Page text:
In Gary’s early career he spent 10 years working in various roles within the construction industry. In 1997 he made a significant career change into Human Resources and the following year he completed his studies with the award of BSc. Management (European Law). Gary enjoyed a wonderful career with a large U.S. multinational, working at the leading edge of HR, both in Ireland and also for a couple of years in the U.S. Then, in 2009, life changed utterly for Gary when he received a diagnosis of ‘Young Onset’ Parkinson’s Disease – a deteriorating health problem that was as unexpected as it is rare for any 44 year old. The following 5 years proved increasingly difficult as Gary’s health worsened, and, given the state of his health by the end of 2015, Gary was admitted onto his employer’s ‘Income Protection’ insurance plan.

The impact of this change in status for Gary has been quite dramatic. He has embraced the positive benefits of exercise in a way that has quite literally transformed his life. Gary has become a champion for an ‘inter-disciplinary’ approach in dealing with Parkinson’s, and indeed all neurological conditions. For Gary the combination of exercise, diet, medication and rest, along with the loving support of Joan, Daire and Bronwyn, is what keeps him sane, happy and healthy – deteriorating neurological condition aside!

Gary has made it his mission to drive Patient Advocacy forward so that in all medical consultations the Patient is always placed first; is always considered the expert in whatever condition is diagnosed. The frustrations Gary may sometimes experience with his mission in life are all forgotten when he listens to music, especially Robert Plant and Led Zeppelin; when he gets on his bike and cycles through the Phoenix Park, or when he goes for a run with brother and best buddy, Patrick.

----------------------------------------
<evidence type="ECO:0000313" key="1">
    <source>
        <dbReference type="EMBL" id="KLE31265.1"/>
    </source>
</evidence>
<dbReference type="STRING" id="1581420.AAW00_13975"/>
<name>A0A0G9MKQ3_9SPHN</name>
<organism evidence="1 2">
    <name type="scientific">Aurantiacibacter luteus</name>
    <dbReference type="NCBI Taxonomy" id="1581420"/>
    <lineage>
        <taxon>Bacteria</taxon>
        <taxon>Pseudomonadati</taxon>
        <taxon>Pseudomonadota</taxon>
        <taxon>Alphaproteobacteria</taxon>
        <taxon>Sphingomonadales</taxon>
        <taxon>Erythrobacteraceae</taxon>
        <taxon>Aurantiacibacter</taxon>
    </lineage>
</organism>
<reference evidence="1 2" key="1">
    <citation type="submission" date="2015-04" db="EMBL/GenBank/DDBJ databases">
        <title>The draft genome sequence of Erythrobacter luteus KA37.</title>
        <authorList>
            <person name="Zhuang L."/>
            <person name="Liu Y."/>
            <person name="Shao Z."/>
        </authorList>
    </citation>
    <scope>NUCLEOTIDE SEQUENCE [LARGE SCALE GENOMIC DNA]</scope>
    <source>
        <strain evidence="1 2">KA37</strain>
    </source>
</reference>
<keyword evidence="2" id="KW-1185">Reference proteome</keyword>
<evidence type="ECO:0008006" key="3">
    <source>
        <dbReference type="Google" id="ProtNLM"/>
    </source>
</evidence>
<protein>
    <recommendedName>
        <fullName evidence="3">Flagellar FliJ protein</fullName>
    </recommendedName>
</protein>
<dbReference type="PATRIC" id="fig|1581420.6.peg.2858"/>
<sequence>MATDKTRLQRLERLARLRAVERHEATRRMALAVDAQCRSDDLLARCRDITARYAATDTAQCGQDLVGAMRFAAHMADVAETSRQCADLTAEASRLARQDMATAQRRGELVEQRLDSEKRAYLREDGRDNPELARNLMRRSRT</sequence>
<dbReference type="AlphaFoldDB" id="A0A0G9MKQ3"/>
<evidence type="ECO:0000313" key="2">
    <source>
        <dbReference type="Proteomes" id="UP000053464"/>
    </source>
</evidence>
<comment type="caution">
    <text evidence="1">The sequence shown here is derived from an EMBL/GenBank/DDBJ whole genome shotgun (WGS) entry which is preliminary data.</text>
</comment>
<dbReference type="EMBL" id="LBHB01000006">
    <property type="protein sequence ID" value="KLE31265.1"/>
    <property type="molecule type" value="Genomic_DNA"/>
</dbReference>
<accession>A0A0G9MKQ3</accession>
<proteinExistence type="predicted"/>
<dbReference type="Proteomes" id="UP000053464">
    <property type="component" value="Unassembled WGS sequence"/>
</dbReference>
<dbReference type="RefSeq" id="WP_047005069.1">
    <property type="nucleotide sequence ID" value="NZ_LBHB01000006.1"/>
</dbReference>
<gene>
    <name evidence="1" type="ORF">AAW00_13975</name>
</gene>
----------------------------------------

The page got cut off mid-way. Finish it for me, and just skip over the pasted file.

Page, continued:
Cristina McKean

Cristina McKean is a speech and language therapist, senior lecturer and researcher based at Newcastle University, UK. She is Honorary Fellow at the Murdoch Children's Research Institute and Adjunct Fellow at the Menzies Institute Griffith University. Her research is driven and informed by her many years as a practitioner. She believes that high quality science can improve the lives of people with communication disorders and aims to support the speedy dissemination and application to practice of research through her role as Editor-in-Chief for the International Journal of Communication and Language Disorders. The primary focus of her research is understanding child language development and disorders, specifically understanding individual differences in the drivers and processes of developmental change.